Marcos Alonso has to be sold in the next transfer window; there is no point skirting around the issue anymore. This is not an overreaction to Chelsea’s abysmal performance against West Brom, nor is it because he is particularly valuable and will bring a big sum to fund other transfers. Simply put, a defender’s first task and greatest strength should be to defend, and Alonso is the worst defender at the club.
Most of the eyes on the defence will fall to Thiago Silva after the veteran Brazilian defender was shown two yellow cards. In Silva’s case, the first was harsh partly due to how early in the game it came (much like Mason Mount’s yellow against Atletico), a warning would have been more than fair on that occasion. His second yellow is unfortunate because he isn’t actually going for the player, but when you lunge and your legs scissor, it is going to be yellow whether you make significant contact or not.
Silva was not why Chelsea was torn apart by West Brom, and to be fair to Alonso, he isn’t the sole reason either. Thomas Tuchel has to take a lot of the blame for setting up the team in the way he did, with three centrebacks for one striker, and then doubling down on that incorrect decision after Silva’s red. However, where the Brazilian has been near exemplary for Chelsea since his arrival, Alonso showed exactly why Frank Lampard dropped him after the first game against the Baggies and kept him off the pitch.
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For all of Alonso’s ability going forward—of which there is plenty—he cannot defend. If the last two goals are any indication, he doesn’t really care about defending either. Alonso’s attacking prowess is a nice bonus, but in a team with the wingers and attacking talent Chelsea has, his defence is more important. Albeit not on show against West Brom, the Blues have the attacking talent, they do not need a defender that wildly attacks but rarely tracks back in time—let alone one who is sloppy in defence.
No Chelsea player, bar Mateo Kovacic and then Mason Mount when he came on, covered themselves in glory on Saturday, but the manner in which the back line fell apart was shocking. West Brom attacked the entire back line with ease, but it found the most joy against Alonso’s left side. This was partly because for half of the goals, he wasn’t there, it was Kurt Zouma defending. Instantly, the defensive structure is muddled because Zouma was repeatedly pulled out to try and close down the Baggies’ attackers, leaving gaps in the middle of the box to allow for a late WBA runner.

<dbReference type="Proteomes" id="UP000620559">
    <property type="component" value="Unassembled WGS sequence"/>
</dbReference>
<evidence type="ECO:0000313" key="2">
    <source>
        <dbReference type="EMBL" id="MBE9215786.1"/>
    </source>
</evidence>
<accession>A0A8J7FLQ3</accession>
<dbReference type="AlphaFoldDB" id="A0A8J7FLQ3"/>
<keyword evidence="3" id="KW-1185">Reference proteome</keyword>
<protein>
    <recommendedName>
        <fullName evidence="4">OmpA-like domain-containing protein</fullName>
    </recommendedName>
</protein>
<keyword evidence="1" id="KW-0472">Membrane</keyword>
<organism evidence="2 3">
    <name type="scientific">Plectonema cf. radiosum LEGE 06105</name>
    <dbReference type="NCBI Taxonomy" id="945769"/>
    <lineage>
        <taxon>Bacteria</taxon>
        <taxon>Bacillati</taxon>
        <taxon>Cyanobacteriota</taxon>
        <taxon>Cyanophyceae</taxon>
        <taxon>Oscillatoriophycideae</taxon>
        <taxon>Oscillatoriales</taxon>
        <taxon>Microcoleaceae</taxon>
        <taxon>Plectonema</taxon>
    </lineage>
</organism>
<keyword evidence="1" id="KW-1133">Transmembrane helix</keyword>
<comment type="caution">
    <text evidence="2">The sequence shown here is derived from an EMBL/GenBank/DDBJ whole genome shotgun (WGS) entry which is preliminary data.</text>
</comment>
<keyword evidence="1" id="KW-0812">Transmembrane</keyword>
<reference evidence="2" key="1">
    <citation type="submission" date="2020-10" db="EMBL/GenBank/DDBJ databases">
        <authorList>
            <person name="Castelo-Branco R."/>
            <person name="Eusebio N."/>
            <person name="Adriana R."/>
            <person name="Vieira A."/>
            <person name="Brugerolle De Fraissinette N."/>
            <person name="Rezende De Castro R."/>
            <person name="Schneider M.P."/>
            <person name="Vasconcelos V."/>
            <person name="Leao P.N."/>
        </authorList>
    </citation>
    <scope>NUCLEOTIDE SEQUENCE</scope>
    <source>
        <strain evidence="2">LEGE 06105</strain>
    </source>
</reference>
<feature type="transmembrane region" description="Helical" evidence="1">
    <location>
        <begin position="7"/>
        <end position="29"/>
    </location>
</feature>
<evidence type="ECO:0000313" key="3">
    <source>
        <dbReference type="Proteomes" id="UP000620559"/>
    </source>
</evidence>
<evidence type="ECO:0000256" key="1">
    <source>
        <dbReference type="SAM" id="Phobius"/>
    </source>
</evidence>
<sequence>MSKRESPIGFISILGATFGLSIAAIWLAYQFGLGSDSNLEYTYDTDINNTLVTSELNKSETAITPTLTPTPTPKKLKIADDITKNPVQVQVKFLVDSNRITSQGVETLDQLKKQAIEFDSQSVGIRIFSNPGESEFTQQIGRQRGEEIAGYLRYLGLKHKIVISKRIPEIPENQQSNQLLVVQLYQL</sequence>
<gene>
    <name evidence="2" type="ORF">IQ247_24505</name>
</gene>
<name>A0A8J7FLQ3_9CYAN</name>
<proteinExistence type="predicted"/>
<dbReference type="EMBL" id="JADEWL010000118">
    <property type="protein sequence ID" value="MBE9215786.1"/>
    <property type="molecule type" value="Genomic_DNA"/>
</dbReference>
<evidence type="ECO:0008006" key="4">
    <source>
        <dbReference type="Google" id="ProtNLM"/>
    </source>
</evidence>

If the Blues are on the front foot then Alonso is a good piece to have. He attacks the ball with venom, has an excellent free-kick ability in his back pocket and has scored some timely goals. Yet, that is but one area of football. Don’t forget Chelsea has Ben Chilwell, arguably the best left back in the division now. Further, Emerson may not be star quality, but he defends better than Alonso and that is exactly what defenders are paid to do. This point cannot be stressed enough: defenders defend. Lined up against the rest of the Chelsea defenders, Alonso comes out worst every time. This point is not evident to Tuchel right now, but it might hold a little more weight in his mind after Chelsea plays Porto in the next stage of the Champions League.
Malang Sarr joined Chelsea last summer and was quickly dispatched on loan to Porto. In the Premier League, players who are on-loan cannot play against their parent club, or at least there is a handshake agreement that the club won’t play him. In the Champions League however, that same agreement does not apply.
The Blues have faced this before, with Thibaut Courtois brilliantly stumping Chelsea over two legs while he was between the sticks for Atletico Madrid. Now, the Blues are coming up against Porto with the young, but impressive, Sarr. Mostly deployed as a centreback, Sarr has played a bit of left back in his career. While he is unlikely to slot straight into the Chelsea team, he is another capable, young body and his ability to play both positions should be the nail in the coffin for Alonso’s Blues career.
Aside from the fact that Sarr is just recently 22 and Alonso is 30, football is naturally about fazing out old talent and incorporating young, new talent. All of Chelsea’s trophy winning teams have had defensive stability—that includes Antonio Conte’s team, which catapulted Alonso to international acclaim—but that was the Alonso of almost five years ago. Furthermore, his defending back then was suspect as well, it was just covered up by N’Golo Kante and Nemanja Matic. Alonso and defensive stability just do not go together, something he has proven time and time again.
Football is ever evolving, the loss against West Brom will not define Chelsea or this Tuchel reign. Of course, the manager and squad will learn from it. Chelsea will move on, but for the sake of the defence, they should do so without Alonso featuring.